Internally displaced persons face challenges upon returning to their homes in Tambura
WESTERN EQUATORIA- A steady stream of spontaneous returnees has been making its way home as a local peace initiative in the Tambura area, supported by the United Nations Mission in South Sudan (UNMISS), has resulted in relative calm and security.
Make-shift tents sheltered thousands of internally displaced persons seeking refuge from fighting in Tambura and its surroundings. In recent weeks, several thousand have returned to their nearby home villages.
Despite facing multiple challenges, returnees say that home is where they want to be now that relative peace has been restored. However, some displaced persons still feel too uncertain to go back to their origins as they need something to return to.
“I don’t have a house. I don’t even have a plastic sheet I can erect for shelter when I return. I lost my husband during the conflict. I am alone, so who can construct a house for me?” said Angelina Lazaro, a displaced woman in Tambura.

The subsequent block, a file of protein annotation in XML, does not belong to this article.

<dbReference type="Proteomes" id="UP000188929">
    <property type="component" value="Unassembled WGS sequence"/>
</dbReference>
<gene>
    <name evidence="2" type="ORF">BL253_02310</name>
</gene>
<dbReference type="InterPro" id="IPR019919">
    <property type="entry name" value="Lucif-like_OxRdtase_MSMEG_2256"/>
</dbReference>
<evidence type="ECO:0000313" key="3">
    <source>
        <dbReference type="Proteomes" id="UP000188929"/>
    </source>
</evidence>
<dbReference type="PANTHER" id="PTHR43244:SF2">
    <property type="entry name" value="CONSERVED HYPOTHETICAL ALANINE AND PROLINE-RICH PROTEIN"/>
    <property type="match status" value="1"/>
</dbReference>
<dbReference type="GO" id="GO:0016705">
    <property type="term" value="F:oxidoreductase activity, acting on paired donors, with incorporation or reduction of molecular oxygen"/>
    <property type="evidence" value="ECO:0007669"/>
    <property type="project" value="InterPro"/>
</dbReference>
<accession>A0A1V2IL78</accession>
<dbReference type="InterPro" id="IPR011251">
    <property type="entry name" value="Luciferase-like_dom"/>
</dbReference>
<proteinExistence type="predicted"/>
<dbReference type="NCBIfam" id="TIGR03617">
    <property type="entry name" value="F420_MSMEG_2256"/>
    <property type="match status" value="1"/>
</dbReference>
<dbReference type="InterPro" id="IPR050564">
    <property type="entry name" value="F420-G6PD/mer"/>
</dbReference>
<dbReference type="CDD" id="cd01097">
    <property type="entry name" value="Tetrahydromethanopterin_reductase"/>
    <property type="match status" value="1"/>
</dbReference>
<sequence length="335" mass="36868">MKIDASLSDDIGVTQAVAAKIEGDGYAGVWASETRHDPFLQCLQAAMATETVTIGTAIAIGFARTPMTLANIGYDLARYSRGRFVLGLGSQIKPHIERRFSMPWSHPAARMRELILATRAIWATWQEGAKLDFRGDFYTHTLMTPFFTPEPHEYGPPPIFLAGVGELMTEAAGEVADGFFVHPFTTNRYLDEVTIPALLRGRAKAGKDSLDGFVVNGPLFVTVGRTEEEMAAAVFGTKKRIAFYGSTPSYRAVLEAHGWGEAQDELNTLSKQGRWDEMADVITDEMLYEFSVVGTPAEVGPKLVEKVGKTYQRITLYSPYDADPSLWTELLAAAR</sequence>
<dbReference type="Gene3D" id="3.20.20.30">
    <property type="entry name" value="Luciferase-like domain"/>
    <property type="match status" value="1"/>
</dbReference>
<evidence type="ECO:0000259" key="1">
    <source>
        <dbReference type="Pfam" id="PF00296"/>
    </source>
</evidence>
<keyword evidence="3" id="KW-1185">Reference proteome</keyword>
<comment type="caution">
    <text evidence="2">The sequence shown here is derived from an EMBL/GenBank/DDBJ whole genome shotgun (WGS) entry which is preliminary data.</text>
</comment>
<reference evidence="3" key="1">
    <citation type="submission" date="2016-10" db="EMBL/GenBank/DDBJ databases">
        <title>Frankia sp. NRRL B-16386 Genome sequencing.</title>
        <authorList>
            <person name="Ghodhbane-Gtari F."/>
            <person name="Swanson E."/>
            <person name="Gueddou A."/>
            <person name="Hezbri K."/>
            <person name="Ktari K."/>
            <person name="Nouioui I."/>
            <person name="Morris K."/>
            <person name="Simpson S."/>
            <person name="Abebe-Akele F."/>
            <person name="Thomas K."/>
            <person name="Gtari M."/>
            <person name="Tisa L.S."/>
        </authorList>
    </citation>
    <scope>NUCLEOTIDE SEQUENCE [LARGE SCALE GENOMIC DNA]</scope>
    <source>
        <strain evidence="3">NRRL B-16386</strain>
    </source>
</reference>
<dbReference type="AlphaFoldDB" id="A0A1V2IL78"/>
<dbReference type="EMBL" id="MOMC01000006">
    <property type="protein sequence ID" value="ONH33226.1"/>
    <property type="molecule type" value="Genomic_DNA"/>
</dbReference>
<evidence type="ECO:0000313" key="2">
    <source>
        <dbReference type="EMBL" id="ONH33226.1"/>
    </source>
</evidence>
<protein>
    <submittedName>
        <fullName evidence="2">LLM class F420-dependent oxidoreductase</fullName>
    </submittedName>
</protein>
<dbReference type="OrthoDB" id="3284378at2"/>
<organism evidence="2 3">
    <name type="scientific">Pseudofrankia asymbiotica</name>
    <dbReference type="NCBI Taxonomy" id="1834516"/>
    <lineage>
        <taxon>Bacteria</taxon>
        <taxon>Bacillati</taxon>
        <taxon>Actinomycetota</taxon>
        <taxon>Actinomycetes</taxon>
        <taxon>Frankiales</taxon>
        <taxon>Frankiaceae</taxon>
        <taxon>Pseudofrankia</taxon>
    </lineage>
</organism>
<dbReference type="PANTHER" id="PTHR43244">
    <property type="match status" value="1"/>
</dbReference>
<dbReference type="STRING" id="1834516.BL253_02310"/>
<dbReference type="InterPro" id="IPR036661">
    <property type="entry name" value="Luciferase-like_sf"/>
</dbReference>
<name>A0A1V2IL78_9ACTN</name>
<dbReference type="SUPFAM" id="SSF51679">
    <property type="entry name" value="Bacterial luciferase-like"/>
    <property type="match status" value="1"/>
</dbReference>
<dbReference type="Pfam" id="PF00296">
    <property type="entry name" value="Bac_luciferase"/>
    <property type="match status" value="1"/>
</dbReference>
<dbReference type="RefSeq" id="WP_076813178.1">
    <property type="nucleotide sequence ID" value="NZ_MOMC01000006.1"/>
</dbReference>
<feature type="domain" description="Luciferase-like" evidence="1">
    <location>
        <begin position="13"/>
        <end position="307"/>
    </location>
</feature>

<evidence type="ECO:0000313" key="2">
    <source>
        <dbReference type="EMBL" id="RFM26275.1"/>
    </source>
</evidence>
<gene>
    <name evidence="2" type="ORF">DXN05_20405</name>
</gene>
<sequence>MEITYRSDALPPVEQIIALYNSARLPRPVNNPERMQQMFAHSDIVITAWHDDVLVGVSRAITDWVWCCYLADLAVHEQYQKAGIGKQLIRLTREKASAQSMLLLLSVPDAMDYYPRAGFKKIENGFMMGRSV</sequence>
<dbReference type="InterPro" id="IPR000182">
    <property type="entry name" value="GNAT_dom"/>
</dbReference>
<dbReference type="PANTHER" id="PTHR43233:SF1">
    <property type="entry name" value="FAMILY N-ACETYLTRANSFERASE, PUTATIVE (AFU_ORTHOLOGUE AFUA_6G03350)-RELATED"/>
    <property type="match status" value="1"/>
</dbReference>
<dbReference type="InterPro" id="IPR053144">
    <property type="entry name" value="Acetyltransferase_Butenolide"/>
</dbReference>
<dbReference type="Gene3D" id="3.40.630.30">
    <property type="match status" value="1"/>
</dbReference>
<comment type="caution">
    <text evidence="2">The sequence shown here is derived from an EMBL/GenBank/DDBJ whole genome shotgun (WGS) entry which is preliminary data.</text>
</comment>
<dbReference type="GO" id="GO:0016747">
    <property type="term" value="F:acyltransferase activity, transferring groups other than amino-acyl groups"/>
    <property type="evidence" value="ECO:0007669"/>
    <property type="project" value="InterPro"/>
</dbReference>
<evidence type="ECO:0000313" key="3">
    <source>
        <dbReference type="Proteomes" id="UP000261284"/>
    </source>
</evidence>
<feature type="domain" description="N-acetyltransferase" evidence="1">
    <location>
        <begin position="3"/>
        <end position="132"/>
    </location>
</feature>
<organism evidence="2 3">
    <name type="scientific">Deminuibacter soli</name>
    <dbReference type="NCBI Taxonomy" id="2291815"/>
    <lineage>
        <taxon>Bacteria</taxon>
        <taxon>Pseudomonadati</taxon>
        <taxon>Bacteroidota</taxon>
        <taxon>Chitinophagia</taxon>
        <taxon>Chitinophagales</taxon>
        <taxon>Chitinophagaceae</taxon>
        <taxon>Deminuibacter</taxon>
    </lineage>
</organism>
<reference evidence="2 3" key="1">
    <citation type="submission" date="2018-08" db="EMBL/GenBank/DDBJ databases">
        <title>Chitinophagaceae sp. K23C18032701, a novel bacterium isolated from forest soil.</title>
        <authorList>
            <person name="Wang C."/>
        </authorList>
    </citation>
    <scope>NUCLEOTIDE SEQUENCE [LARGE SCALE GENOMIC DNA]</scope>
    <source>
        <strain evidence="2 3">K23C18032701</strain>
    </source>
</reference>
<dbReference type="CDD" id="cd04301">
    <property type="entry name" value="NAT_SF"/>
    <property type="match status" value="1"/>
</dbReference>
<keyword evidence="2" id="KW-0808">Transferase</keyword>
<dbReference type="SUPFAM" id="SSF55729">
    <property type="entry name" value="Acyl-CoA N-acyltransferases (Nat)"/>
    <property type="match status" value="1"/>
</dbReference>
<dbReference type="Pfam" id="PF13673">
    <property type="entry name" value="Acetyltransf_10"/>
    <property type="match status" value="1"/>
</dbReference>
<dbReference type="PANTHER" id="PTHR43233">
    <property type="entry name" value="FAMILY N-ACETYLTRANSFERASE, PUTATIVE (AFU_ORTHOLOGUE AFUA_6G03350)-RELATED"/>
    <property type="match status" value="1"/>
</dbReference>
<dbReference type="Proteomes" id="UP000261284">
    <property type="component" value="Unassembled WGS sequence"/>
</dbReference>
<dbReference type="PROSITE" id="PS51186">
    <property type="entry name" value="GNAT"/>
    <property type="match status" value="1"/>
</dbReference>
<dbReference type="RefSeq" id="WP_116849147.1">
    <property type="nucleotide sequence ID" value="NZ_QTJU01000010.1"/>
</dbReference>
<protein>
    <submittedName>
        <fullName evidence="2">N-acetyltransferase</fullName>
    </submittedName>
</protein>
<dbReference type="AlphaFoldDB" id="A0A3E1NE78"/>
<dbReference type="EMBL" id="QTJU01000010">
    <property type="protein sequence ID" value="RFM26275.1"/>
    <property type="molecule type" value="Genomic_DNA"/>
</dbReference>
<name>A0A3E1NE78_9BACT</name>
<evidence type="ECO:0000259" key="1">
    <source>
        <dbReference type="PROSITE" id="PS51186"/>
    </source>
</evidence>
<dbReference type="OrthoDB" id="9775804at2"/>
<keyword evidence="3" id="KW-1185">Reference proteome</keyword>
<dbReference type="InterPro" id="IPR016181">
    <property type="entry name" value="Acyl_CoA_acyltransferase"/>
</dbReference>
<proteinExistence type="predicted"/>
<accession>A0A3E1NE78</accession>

On the other hand, Mary Sebit returned to her village in November last year when she heard that calm and security prevailed again. She eagerly awaits the rainy season to resume farming.
“I fled to nearby army barracks. Life there was very difficult. There was nothing to eat. I realized that if I continued to stay there, my life with my children would not be ok, so I decided to come home with all my children. We are not asking for food but let them at least bring us seeds and tools for planting them. That would help us,” she said.
A UNMISS assessment team visiting the areas of returnees witnessed the difficulties that the home-comers are facing.
“They have decided to go back home to reconnect with their sources of livelihood to be able to send their children to school and take up their farming activities again,” said Thomas Bazawi, an UNMISS Protection, Transition and Reintegration Officer.
He reiterated the peacekeeping mission’s continued support to the returnees.
“UNMISS as a peace partner, will work hand in hand with the government. More specifically, in the areas of high concentration of returnees, we will use the little funding that we have for Quick Impact Projects to fill some of the service delivery gaps that the returnees may be facing. We will also advocate on behalf of the community in different forums,” he added.
It is hoped that peace will continue to prevail and that humanitarian actors will contribute to ensure that basic needs of returnees can be met.